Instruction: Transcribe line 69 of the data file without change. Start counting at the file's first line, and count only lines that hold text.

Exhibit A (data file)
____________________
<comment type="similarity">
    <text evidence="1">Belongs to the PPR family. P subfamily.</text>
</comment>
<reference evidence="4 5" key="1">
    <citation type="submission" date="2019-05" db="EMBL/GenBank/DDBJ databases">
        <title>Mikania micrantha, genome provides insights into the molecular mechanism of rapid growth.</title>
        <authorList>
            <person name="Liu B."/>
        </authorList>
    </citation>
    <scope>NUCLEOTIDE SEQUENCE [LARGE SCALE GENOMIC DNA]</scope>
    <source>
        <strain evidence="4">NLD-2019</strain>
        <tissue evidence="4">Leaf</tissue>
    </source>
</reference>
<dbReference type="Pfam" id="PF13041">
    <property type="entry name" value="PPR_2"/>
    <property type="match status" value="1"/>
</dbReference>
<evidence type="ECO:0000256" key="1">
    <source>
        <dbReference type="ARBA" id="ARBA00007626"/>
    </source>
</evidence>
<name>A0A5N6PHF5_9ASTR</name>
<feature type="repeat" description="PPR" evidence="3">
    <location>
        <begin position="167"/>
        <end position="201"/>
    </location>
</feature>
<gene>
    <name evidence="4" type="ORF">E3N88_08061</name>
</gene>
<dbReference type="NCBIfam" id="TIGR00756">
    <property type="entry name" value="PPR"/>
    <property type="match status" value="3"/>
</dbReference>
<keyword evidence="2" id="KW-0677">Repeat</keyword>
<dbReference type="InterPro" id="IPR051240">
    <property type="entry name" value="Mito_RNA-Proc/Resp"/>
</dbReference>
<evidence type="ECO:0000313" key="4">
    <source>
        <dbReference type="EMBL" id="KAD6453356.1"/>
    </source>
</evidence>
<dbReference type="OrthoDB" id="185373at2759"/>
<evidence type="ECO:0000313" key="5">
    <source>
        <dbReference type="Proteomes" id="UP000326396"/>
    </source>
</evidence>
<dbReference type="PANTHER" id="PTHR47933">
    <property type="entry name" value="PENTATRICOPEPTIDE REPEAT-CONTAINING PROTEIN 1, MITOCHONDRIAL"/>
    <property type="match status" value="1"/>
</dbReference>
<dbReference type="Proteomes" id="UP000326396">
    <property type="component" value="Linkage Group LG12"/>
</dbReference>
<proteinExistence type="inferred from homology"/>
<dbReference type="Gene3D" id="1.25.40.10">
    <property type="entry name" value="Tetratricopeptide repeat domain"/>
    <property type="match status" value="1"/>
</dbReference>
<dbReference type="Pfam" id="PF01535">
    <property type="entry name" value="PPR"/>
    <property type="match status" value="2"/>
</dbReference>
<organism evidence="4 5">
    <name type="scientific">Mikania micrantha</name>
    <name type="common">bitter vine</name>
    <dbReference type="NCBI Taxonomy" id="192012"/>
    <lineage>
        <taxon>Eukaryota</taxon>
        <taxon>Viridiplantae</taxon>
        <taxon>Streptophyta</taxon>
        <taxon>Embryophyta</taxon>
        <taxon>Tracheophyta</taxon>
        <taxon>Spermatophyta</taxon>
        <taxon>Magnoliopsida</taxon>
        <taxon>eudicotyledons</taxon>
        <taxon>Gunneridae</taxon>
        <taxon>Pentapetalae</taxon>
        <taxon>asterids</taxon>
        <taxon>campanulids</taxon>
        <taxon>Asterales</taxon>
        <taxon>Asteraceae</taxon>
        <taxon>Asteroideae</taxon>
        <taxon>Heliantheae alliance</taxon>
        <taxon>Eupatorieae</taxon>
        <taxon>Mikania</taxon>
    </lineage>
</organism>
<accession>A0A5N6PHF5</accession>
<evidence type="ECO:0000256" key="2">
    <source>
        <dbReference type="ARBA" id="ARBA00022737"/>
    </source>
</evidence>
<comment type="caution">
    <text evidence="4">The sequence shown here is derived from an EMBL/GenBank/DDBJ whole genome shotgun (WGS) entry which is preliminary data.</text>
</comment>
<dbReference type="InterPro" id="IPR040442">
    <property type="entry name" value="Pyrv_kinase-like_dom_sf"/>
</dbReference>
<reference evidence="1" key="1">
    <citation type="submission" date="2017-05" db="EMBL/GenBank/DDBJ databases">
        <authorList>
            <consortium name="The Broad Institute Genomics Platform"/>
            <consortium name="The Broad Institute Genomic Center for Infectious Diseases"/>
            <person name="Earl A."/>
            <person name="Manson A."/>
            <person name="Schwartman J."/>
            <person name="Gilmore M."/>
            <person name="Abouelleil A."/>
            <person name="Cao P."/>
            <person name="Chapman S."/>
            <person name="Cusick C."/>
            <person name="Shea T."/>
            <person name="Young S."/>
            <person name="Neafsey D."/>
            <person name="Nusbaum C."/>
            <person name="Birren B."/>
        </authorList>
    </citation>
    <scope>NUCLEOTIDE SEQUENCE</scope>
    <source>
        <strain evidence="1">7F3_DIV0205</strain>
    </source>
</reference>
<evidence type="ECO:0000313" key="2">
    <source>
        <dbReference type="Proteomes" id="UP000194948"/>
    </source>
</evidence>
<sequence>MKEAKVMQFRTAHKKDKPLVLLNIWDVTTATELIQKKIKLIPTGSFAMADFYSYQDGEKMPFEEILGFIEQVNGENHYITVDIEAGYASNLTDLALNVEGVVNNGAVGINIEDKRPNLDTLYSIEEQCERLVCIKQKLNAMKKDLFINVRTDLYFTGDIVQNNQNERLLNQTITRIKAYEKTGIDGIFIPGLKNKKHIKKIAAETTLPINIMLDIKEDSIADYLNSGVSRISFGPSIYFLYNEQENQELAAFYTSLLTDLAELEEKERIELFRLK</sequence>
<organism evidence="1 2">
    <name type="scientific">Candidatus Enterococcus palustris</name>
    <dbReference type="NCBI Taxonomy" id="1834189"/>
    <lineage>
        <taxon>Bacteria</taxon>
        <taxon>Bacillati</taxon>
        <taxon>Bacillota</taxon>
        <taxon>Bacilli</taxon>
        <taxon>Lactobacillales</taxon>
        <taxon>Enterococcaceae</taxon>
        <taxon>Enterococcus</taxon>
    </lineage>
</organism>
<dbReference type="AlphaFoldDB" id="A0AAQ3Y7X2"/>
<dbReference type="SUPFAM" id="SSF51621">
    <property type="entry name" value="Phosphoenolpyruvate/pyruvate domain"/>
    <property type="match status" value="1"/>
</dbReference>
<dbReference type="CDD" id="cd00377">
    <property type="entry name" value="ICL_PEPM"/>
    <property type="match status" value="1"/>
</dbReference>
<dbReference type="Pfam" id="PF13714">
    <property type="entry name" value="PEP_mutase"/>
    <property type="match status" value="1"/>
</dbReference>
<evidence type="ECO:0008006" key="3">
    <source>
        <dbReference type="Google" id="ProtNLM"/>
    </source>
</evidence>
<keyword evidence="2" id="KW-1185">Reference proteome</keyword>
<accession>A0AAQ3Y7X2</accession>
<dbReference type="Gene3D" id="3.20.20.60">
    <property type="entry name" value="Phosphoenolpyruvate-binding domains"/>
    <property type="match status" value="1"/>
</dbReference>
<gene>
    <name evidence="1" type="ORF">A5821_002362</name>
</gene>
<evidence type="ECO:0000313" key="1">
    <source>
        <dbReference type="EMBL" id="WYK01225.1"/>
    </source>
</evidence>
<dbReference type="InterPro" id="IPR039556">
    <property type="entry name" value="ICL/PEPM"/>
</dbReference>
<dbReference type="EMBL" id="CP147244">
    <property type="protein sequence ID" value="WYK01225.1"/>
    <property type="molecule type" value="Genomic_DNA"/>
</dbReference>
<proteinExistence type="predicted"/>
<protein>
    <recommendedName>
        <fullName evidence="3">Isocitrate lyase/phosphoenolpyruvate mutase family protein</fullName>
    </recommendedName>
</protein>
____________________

    <property type="match status" value="2"/>